KBR Dodges Lawsuit|From Shocked Marine

     RICHMOND, Va. (CN) – A Marine who was shocked while trying to install a wiring box at the military base near Fallujah, Iraq, cannot pursue negligence claims against defense contractor Kellogg Brown & Root, the 4th Circuit ruled.



     Peter Taylor had sought relief from the appellate court after a federal judge dismissed the claim in April 2010. Senior U.S. District Judge Robert Doumar had agreed with KBR that Taylor lacked subject-matter jurisdiction since the political question doctrine bars negligence claims. Doumar also found that the “combat activities” exemption of the Federal Tort Claims Act pre-empts the suit.
     The 4th Circuit declined to revive Taylor’s claim, but it did vacate the trial court’s finding about the pre-emption issue since the lack of jurisdiction removes the judges need to consider this aspect of the case.
     Taylor, a hospital corpsman for the Marines, had been stationed at a camp about 15 miles outside Fallujah at the time of the July 2007 accident. A generator malfunction had incapacitated the tank ramp that troops used to maintain Marine tanks, Humvees and other vehicles.
     Power outages were a recurring problem for the Marines, so Taylor and others tried to find another source of electricity for the ramp, ultimately deciding to install a wiring box and hook it up to their generator. KBR technicians who had arrived at the base to work on another repair job allegedly knew that the Marines are working with the wiring on the generator. Nevertheless, one of KBR’s technicians turned on the generator power while Taylor was working on it, causing him to get electrocuted, according to the complaint.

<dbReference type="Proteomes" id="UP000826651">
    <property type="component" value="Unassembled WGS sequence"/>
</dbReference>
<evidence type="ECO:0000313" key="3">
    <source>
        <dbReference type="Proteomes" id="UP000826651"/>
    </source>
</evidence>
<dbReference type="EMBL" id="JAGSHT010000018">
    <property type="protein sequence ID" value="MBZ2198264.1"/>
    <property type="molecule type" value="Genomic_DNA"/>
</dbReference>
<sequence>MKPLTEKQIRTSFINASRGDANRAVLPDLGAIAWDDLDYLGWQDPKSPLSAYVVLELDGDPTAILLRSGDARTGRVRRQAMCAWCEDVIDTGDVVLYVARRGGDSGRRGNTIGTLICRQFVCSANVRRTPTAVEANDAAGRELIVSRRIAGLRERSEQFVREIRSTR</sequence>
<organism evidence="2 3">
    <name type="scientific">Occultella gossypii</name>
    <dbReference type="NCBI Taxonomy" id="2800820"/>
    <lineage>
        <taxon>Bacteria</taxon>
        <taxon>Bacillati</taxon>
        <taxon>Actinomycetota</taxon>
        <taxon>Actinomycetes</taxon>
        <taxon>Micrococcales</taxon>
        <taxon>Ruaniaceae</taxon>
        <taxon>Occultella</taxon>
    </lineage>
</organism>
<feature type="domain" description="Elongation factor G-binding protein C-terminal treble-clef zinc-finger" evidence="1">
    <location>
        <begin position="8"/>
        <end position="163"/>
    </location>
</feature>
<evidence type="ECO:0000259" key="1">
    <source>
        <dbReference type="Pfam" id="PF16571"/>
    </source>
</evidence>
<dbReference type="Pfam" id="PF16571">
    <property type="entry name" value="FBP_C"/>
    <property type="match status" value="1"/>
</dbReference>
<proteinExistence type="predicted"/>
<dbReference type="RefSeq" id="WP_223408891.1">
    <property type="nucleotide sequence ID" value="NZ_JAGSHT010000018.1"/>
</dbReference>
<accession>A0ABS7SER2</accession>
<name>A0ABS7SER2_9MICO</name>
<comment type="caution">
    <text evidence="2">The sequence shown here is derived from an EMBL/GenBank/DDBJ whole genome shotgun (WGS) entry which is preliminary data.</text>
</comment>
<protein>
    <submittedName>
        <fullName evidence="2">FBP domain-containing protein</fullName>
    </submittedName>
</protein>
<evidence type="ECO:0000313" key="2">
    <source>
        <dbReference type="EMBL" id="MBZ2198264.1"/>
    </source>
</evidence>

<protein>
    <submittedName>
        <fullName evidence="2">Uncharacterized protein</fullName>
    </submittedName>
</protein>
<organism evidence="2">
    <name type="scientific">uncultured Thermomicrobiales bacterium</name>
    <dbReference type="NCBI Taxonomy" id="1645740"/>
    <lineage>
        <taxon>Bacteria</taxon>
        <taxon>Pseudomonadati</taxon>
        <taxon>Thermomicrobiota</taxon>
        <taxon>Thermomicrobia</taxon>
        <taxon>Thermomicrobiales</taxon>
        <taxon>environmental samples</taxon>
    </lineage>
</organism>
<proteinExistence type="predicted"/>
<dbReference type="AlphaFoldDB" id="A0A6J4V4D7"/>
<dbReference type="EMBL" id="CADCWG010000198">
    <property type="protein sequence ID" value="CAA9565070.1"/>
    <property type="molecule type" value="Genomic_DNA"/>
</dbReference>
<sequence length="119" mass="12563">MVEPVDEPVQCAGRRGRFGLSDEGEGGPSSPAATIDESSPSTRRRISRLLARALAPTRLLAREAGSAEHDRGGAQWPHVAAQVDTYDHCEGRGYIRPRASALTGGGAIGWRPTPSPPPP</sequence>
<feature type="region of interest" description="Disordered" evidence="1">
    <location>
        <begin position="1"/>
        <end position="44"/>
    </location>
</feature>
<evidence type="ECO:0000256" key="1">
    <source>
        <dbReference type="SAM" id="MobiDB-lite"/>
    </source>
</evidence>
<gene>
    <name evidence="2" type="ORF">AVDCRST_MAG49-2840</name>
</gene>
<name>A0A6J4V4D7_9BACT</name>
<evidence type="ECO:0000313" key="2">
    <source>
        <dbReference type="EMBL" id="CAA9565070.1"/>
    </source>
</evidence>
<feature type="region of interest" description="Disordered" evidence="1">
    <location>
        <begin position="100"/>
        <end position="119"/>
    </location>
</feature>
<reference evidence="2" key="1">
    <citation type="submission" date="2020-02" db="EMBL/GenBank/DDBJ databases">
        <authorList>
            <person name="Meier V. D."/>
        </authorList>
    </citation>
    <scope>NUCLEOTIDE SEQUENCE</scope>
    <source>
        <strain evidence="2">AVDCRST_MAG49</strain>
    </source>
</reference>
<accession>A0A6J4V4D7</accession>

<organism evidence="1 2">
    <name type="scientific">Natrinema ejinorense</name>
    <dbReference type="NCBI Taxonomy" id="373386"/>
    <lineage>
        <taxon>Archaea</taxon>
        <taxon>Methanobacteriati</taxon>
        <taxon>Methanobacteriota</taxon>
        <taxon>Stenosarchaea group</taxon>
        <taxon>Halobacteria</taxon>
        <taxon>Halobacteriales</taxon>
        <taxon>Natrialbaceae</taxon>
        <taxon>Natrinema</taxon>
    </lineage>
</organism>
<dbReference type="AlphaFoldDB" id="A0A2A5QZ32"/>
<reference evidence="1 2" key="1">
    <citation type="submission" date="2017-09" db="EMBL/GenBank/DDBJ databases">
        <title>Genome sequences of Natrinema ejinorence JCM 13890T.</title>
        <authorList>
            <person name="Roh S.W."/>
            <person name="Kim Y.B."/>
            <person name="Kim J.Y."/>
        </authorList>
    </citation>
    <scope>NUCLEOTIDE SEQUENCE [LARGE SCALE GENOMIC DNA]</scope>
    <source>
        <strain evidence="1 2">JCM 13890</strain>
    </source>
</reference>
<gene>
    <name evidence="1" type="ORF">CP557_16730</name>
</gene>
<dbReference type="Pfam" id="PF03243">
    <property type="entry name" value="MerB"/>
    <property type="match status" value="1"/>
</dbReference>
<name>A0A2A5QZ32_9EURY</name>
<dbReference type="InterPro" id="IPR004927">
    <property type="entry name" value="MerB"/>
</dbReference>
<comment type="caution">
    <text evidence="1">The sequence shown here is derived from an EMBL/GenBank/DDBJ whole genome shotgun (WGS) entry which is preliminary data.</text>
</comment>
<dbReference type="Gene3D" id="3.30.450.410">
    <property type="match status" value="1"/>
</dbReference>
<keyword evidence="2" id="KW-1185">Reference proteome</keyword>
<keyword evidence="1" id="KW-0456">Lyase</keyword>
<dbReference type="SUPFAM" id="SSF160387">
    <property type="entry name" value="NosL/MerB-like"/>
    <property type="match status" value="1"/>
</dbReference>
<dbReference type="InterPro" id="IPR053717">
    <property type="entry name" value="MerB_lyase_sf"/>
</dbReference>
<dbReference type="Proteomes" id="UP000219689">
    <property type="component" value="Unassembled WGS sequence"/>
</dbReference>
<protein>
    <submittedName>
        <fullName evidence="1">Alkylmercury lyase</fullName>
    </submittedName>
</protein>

KBR argued that Taylor’s case asks the court to second-guess military policies, which implicates executive branch decisions.
     In fighting to revive his negligence claim, Taylor argued that he is suing a private corporation, not the government, and that no military or executive decisions were involved in this situation. Any military orders should be taken as “external constraints”, making this a lawsuit between Taylor and KBR, independently, he claimed.
     The 4th Circuit disagreed, however. “Our adjudication of the claim would require a judicial assessment of military decisions made in a combat theatre – that is, decisions with respect to whether backup power was to be supplied to the tank ramp and whether the Marines should have been authorized to install a backup generator at the tank ramp on their own accord,” Judge Robert King wrote for a three-judge panel.
     “More specifically, an analysis of KBR’s contributory negligence defense would ‘invariably require the court to decide whether … the Marines made a reasonable decision’ in seeking to install the wiring box to add another electric generator at the tank ramp,” he added, quoting Doumar’s decision.
     Since the political questions doctrine applies, the “combat activities exception is rendered moot,” according to the Sept. 21 ruling, which vacated that portion of Doumar’s earlier decision.
     Taylor was represented by William Stickman of Del Sole Cavanaugh Stroyd in Pittsburg.

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